The first version of your app: Prototype or MVP?

What should the first version of your app bea prototype or a minimum viable product (MVP)? What’s the difference between the two and what are they used for? This article explores the definitions of these two testing options for digital products and their relative advantages, including how we understand and use them here at Boldare.

The digital product development context

Our experience is that an Agile approach to creating digital products is the most effective. Not only does it ensure full engagement with users and their needs, it has a high degree of flexibility. This means projects can be pivoted quickly and easily if the planned product doesn’t match the emerging needs.

Digital product development becomes even more efficient when the agile scrum methodology is combined with the lean startup approach. Lean startup can incorporate both prototyping and MVP stages in a structured process that turns business ideas into concrete, detailed propositions. It uses testing and data to refine the product vision. Following this, scrum’s iterative sprint-based approach is ideal for actually building the product, and later scaling it.

It depends on the product you’re developing, it’s scope and intended user audience, but we find that for validating an initial business idea, either a prototype or an MVP app will be sufficient. Those two approaches can save you time and money, so there’s no need to invest heavily in a huge, complex platform without going first through one of those (or both) stages.

A prototype is like a first draft of the product. Not quite a sketch on the back of a napkin (although, by definition, a napkin sketch can be a prototype, and if it will help you to solve your problem it’s perfectly valid!) but definitely a low-engineering, low-functionality item – a kind of clickable trailer for the main feature. A prototype is a way to rapidly test the basic ideas and assumptions behind the product.

In contrast, an MVP is a usable version of the product with just the core feature or features, ideal for testing, resulting in feedback and useful data, yet with a minimum of time and money invested at this stage.

To highlight the differences between a prototype and an MVP:

  1. A prototype tests the idea. An MVP tests the product.
  2. A prototype tests the basic concept; an MVP tests features, treating the basic concept as already proven.
  3. An MVP is functional, it can be used (in however limited a way). A prototype is often more like the visual appearance of the product.
  4. A prototype can be a foundation for the MVP design (in some cases, it makes sense to validate the basic hypotheses using the prototype, and then develop an MVP to progress the work further).

In practice, according to what you need, these definitions can blur – a prototype may be more detailed, or an MVP more basic. Our experience at Boldare means we tend to produce prototypes with more functionality, but there is still a clear difference between them and our MVPs:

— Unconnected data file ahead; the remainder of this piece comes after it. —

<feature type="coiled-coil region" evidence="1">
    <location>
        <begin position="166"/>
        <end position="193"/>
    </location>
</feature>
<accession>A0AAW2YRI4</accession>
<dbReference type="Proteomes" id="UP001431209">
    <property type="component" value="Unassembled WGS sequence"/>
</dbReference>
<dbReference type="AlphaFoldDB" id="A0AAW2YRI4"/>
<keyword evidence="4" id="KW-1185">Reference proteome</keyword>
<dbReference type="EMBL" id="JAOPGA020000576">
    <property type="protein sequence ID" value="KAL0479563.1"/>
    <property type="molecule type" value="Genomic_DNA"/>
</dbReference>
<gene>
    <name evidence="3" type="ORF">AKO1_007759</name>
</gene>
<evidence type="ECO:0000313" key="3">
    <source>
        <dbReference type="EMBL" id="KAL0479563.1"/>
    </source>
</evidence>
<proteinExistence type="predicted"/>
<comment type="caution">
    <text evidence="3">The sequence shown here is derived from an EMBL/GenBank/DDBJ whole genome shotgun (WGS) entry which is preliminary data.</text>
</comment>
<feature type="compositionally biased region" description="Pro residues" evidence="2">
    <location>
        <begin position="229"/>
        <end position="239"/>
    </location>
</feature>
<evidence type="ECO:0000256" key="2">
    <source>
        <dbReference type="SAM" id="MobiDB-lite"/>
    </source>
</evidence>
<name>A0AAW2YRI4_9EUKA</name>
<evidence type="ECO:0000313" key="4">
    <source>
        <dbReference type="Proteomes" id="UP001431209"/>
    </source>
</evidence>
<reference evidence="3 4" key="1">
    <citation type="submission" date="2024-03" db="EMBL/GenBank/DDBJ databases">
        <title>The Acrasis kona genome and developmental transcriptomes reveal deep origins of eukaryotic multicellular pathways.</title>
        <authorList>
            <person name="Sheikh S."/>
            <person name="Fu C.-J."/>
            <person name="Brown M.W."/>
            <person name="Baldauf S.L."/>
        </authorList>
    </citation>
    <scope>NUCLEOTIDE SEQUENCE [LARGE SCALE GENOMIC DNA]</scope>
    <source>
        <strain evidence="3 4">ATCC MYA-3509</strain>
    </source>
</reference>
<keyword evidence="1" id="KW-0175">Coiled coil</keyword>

• A prototype of an app is an interactive, working visualization of the product, meant to identify usability flaws in design.
  • A MVP app is the core-value-proposition-wrapped-up-in-essential-features-only version of the product to bring value to the market ASAP.

Prototype vs MVP: Digital prototypes explained

At the heart of the lean startup approach, and any agile development methodology, is the product’s intended user. After all, how can you really know if you’re building something that people will want and use unless you ask them?

The key difference to using an MVP is that with a prototype you’re testing the concept and potential visual experience of using the product. A prototype has no features or functionality, no engineering (or very little). It is something to put in front of users (or stakeholders, or investors as very often it’s used as a pitch tool) in order to validate the look and feel of the product. It’s your first ‘real world test’ of your concept and as such it’s done quickly, with minimal development, time or resources. If that sounds a little ‘light’, not giving users much to go on, that’s okay because a prototype aims to get a reaction, not detailed feedback. You don’t want your testers to start imagining the final product (effectively designing it in their heads). You just need to know their reactions to the business idea, the product concept – is there an audience for it and are you headed in the right direction, are the key questions.

The benefits of prototyping

Apart from the primary benefit of reaction testing your proposed product with real users in a way that makes efficient use of time, money and resources, there are a number of other advantages to creating a prototype of your digital product.

  • Gaining commitment – Every project has stakeholders, people with interest in the project and influence over how it proceeds. Many projects also have (or need!) investors, people to put up the funds to make your digital product a reality and get it onto the market and into the hands of users. A prototype can be a great way of ensuring stakeholder and investor commitment.